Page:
How a Court Settlement Helped Myrtle Beach’s Debt Problems For The First Time, MyrtleBeachSC News
Myrtle Beach is by far the most liberal town on Grand Strand. The city is in debt. Moody’s ranks the city’s $ 62 million in hospitality fee bonds as A3 with a negative outlook.
The city’s convention center bonds are not officially rated by Moody’s, but the rating group assigns the city’s convention center bonds an Aa2 rating with a negative outlook.
The income gaps between those who live on Grand Dunes and those who live on Flagg Street are palpable. Income differences are another common feature of liberal cities. In these cities there are often the super rich or super poor. Market Common is perhaps the only mid-range neighborhood within the city limits.
Like most liberal cities in America, Myrtle Beach has significant debt problems that were exacerbated by the 2020 pandemic. Tourism fell by 42%.
With the city working at the ceiling of its debt limit, the downturn has also forced Myrtle Beach to lay off a large portion of its senior executives. This destroyed the morale of the city’s 955 workers.
Winning the 1.5% hospitality lawsuit with Horry County literally saved the skin of the Myrtle Beach town for the time being. However, this tax and spending city can’t seem to stop spending.
A South Carolina state judge on April 16 ratified a settlement of a lawsuit filed by Myrtle Beach and the other communities against Horry County in October 2020. The lawsuit alleged that the county overturned a hospitality tax ruling without the city’s approval.
The additional revenue is positive credit for Myrtle Beach and the other communities, Moody’s Investors Service said last week, and comes after the COVID-19 pandemic devastated the coastal tourism industry and caused a decline in several community revenue streams.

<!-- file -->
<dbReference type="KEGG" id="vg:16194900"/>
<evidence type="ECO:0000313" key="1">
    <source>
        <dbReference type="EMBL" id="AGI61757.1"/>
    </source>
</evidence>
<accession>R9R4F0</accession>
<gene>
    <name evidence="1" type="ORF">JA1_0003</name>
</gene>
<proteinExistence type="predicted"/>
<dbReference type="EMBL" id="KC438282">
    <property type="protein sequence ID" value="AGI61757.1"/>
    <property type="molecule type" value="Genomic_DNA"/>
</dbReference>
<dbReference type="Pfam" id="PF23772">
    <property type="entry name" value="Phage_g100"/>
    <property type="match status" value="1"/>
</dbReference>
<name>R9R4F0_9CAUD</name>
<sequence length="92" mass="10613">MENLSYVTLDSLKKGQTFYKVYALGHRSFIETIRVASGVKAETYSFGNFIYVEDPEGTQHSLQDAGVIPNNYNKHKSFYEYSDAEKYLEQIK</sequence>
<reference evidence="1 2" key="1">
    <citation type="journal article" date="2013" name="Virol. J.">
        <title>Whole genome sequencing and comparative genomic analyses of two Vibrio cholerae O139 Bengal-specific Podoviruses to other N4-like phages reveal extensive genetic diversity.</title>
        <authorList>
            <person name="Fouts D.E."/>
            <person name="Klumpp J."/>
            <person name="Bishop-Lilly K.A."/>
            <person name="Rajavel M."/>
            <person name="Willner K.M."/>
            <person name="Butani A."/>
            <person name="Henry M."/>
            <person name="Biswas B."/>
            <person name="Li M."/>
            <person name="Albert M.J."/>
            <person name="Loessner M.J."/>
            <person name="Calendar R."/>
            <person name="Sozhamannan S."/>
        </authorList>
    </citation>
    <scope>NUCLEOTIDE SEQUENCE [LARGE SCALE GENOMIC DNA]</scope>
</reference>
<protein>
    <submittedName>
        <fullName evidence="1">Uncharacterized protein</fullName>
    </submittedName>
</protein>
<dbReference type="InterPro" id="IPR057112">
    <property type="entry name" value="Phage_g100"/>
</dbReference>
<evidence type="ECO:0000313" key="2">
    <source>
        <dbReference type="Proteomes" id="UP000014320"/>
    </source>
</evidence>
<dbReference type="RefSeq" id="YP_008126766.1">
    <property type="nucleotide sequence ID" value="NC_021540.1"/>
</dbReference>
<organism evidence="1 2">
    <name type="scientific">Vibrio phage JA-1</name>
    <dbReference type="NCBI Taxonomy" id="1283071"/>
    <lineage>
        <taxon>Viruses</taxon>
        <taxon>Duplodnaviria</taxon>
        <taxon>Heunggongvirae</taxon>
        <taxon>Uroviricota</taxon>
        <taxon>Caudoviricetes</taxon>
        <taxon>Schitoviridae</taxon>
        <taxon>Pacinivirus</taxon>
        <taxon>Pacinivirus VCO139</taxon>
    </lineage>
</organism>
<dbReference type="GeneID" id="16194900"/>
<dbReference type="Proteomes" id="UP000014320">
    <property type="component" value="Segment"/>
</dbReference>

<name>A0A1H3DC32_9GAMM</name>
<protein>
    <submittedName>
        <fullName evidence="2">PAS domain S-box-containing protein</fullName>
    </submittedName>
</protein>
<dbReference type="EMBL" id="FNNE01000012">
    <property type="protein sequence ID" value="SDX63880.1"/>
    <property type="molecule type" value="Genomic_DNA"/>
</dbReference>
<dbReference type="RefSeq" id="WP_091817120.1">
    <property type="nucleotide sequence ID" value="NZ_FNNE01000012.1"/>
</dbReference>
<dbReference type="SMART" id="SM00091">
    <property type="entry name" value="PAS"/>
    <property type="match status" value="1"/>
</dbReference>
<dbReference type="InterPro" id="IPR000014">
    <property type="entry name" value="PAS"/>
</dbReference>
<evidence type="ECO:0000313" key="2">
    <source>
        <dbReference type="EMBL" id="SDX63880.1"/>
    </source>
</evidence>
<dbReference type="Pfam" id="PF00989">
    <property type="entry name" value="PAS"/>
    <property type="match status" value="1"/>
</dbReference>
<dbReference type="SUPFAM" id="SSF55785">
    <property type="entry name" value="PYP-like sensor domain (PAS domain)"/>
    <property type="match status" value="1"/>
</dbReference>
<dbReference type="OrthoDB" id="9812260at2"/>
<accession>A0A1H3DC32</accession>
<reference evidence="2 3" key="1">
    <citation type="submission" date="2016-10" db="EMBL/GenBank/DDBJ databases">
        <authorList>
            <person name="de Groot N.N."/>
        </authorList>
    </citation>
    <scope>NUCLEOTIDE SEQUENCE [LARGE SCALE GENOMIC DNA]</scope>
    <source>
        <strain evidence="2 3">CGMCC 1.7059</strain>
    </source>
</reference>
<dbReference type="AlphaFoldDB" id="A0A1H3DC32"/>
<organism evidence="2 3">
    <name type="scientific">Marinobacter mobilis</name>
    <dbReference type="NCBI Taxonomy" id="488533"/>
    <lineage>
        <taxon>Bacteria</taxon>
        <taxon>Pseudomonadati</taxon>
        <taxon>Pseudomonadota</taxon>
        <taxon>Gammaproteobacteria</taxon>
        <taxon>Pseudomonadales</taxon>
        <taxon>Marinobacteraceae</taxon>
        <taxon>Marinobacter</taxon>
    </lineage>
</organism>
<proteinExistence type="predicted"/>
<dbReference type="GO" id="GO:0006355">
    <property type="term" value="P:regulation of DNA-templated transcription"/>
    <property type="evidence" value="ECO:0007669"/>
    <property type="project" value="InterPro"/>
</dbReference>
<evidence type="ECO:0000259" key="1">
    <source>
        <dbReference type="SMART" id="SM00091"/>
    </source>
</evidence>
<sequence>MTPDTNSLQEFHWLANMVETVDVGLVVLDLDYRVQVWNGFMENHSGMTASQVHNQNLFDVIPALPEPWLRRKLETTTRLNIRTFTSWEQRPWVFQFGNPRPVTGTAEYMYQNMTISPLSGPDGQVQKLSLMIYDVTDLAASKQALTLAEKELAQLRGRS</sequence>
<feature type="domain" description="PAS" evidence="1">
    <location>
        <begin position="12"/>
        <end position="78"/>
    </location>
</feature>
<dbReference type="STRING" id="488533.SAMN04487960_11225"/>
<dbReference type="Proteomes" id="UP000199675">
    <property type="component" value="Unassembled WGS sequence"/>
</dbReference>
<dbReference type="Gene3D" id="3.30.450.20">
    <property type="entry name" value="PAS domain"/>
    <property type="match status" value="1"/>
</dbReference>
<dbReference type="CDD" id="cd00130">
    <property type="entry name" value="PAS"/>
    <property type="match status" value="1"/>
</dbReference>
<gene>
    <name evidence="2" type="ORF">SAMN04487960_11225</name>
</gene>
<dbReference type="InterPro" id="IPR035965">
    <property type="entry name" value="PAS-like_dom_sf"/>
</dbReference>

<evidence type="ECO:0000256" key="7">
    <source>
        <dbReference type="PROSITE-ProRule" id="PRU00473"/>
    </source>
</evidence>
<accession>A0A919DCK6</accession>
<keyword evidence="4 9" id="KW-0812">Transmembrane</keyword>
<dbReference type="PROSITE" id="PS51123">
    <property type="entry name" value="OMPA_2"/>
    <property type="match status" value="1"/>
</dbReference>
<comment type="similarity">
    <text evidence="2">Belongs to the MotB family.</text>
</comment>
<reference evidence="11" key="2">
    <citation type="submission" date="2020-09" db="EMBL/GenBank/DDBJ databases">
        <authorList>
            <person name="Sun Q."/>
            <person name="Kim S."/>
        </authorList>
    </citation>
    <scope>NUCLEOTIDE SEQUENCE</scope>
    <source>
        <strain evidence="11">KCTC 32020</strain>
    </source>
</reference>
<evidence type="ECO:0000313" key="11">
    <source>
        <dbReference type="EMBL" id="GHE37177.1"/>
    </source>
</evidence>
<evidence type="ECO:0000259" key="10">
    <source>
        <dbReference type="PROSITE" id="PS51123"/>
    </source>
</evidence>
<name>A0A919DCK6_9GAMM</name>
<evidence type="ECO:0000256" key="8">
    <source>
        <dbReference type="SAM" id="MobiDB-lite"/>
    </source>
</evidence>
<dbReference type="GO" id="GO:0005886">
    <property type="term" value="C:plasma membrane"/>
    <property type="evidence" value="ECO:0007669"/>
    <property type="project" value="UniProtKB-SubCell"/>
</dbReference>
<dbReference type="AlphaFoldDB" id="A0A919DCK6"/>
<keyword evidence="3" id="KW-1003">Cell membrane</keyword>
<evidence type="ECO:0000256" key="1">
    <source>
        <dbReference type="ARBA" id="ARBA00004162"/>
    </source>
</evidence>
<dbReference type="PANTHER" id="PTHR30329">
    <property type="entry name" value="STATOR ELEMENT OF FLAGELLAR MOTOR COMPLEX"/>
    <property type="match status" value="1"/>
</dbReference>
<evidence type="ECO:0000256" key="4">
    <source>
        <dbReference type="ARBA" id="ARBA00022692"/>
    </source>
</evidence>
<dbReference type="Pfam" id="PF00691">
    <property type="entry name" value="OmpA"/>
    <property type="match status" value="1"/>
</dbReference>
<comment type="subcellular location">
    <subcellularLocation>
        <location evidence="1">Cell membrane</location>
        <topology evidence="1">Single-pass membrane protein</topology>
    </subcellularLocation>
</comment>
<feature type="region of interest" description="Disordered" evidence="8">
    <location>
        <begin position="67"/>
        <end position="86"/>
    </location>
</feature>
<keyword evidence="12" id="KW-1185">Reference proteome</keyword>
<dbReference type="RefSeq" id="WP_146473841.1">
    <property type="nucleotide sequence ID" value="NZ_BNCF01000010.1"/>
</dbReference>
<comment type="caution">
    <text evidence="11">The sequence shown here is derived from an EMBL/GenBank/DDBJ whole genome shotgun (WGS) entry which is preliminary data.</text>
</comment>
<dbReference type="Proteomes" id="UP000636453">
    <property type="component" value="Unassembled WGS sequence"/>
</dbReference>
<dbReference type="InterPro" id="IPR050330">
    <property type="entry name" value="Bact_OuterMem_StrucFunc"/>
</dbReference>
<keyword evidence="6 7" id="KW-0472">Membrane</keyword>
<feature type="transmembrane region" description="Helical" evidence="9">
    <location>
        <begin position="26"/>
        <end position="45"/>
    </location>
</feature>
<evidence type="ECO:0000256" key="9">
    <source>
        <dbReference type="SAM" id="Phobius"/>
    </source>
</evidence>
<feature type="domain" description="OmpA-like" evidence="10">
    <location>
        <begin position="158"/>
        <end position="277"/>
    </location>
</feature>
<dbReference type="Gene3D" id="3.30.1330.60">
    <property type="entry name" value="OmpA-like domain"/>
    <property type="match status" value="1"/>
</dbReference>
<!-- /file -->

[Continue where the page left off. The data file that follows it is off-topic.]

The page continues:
Of all the municipalities involved, Myrtle Beach is one of the biggest winners in this comparison, according to Moody’s analyst Frank Mamo.
“They will receive around $ 22 million in a one-time lump sum, and then city officials expect they will receive around $ 18 million in current income annually,” Mamo told The Bond Buyer. “This is a tourism-dependent economy and some of its revenues have been hit quite hard by the pandemic so this is certainly a good move for them.”
Municipal bond analyst Joseph Krist agreed.
“Horry County has historically used the statewide hospitality fee to service state infrastructure loans that were paid off in 2019“Said Krist in a report released last week. “The municipalities sued for an attempt to receive part of the income generated by the levy, since the previous use of the funds no longer existed. The settlement comes after Myrtle Beach looks at the impact of the pandemic on tourism and related businesses. “
The other plaintiff communities were North Myrtle Beach, Surfside Beach, Conway, Loris, Aynor, and Atlantic Beach.
Myrtle Beach is the largest city in Horry County, with a population of more than 34,000 and about 350,000 people.
Moody’s said the county’s loss of revenue will not have a material impact on the county’s budget, but Myrtle Beach’s profits will be significant.
Myrtle Beach expects to use the revenue from the hospitality fees to partially offset the loss of revenue incurred during the pandemic.
The proceeds are not legally pledged to repay the city’s $ 62 million in outstanding hospitality fee bonds, which Moody’s rates A3 with a negative outlook. However, city officials told the agency that the money could be used if the legally pledged revenues fail to reach annual debt servicing.
Based on actual recoveries of pledged revenue for the fiscal year ended January 31 and the stress test for recoveries through June, Moody’s said the annual debt service coverage for the city’s entertainment fees will remain above 1.5 times.
City officials plan to use a portion of the settlement money to raise a debt service reserve fund for the hotel income bonds of the Myrtle Beach Convention Center Hotel Corp. Refill series 2015. The DSRF was already tapped last October to cover debt servicing as the coronavirus pandemic decimated the tourism industry that makes the city thrive.